In Case You Thought You Had Secrets
We read labels on food packages before we eat the contents because we want to make sure that everything inside is what we think it is.
We trust the FDA to enforce the rules of labeling food products. Cigarettes too contain labels with dire warnings of the potential consequences of purchase.
According to a recent GAO report, we may need to require labels on all of our Information Technology purchases too. Laptops, iphones or prepackaged software could contain malware, logic bombs, or other ingredients that may not be safe for our (U.S.) consumption.
Electronic gadgets as well as information systems used by the Department of Defense could contain electronic circuitry supplied by so-called hostile agents.
By its own admission, the US Government, including Homeland Security, Energy and Defense has inadequate security in place against the infiltration of malicious software into the supply chain.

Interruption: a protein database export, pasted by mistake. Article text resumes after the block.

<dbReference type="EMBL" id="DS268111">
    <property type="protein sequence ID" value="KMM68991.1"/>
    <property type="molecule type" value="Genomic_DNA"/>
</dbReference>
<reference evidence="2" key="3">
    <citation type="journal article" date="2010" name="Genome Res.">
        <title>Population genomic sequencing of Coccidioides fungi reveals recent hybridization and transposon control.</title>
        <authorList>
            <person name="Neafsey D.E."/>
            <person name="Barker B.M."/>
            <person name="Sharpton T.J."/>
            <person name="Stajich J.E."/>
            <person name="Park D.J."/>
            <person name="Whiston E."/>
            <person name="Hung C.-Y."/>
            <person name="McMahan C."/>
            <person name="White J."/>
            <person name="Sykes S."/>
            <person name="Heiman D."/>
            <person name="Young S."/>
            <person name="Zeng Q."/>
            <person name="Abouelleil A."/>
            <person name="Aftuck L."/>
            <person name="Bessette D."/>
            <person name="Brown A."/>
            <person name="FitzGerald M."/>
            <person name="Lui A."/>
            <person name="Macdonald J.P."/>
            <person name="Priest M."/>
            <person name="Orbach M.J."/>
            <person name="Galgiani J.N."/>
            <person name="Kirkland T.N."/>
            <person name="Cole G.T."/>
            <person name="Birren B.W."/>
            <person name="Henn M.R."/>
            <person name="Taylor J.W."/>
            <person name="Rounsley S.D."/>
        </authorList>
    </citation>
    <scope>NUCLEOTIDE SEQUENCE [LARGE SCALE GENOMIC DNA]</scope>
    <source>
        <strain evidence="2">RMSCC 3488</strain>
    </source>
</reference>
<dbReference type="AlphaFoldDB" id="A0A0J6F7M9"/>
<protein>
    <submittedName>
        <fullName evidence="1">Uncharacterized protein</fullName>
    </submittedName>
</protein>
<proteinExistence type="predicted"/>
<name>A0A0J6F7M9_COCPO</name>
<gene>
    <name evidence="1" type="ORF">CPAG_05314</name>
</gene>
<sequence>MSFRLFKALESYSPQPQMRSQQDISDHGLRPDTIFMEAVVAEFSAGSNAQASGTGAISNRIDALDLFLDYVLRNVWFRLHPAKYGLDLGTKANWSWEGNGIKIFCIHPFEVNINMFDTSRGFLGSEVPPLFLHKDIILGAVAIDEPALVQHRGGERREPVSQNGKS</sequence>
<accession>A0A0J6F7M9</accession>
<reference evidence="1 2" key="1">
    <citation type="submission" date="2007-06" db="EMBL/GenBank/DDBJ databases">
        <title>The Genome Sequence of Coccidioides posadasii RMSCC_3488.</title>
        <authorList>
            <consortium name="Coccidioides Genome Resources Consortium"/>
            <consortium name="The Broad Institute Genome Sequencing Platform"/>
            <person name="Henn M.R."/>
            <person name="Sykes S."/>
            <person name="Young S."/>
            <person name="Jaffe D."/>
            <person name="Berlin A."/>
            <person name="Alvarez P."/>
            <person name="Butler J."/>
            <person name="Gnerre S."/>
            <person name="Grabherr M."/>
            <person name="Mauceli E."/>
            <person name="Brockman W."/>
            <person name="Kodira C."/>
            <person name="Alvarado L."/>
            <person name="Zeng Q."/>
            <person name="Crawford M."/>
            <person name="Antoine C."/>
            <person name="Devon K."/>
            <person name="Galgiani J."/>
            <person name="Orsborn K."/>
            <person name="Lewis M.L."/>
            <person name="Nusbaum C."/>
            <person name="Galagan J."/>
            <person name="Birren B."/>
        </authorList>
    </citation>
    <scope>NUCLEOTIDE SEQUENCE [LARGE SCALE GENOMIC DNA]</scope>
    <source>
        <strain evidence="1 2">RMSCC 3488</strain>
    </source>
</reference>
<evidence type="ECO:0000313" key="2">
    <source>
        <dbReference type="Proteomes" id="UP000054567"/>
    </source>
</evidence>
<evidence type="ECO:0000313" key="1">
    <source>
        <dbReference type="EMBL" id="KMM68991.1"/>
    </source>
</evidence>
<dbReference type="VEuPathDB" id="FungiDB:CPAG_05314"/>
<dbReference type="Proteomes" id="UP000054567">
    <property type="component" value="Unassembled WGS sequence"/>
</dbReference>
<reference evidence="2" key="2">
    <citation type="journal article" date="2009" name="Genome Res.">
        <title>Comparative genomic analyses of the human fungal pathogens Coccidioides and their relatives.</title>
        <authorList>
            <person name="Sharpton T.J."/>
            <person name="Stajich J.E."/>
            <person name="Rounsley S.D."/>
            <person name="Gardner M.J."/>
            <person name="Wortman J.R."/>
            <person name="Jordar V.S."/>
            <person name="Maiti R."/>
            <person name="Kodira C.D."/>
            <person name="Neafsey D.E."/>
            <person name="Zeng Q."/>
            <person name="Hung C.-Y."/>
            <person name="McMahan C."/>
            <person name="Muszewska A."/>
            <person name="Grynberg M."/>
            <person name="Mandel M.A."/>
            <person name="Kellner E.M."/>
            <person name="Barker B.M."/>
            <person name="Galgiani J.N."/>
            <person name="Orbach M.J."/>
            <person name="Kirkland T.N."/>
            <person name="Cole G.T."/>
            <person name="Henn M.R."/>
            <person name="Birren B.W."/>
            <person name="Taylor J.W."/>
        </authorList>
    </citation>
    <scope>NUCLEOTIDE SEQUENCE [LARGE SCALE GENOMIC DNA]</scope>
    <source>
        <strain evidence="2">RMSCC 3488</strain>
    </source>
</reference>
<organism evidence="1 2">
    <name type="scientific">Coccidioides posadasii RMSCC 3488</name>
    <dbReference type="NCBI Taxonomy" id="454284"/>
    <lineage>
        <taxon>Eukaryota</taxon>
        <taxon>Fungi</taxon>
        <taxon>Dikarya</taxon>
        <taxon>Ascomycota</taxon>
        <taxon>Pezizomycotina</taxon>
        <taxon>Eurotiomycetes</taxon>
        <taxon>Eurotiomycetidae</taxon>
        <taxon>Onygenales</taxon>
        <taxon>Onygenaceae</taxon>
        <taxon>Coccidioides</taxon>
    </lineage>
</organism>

The government purchases components from suppliers scattered throughout the world, which makes it impossible to insure that these products are 100% safe to consume.
Without supply chain protection measures, maybe we need labels on these products as a stopgap measure. If we know that components manufactured in suspect countries reside in a laptop computer that we are considering purchasing, at least we will be forewarned of the possibility of attack.
On the other hand, there could be a hostile agent working in the midst of our own Silicon Valley right now embedding bad things into microchips destined for hardware used by the Dept. of Defense.
In March, CBS’s 60 Minutes told us about the 2010 cyber attack on the Iranian nuclear program. Through the introduction of a computer virus called Stuxnet, equipment used in the enrichment of uranium was caused to malfunction. Estimates state that the Iranian nuclear program was set back by several months, possibly years, due to the virus. This is a stunning example of what can be accomplished through cyber stealth.Continued on the next page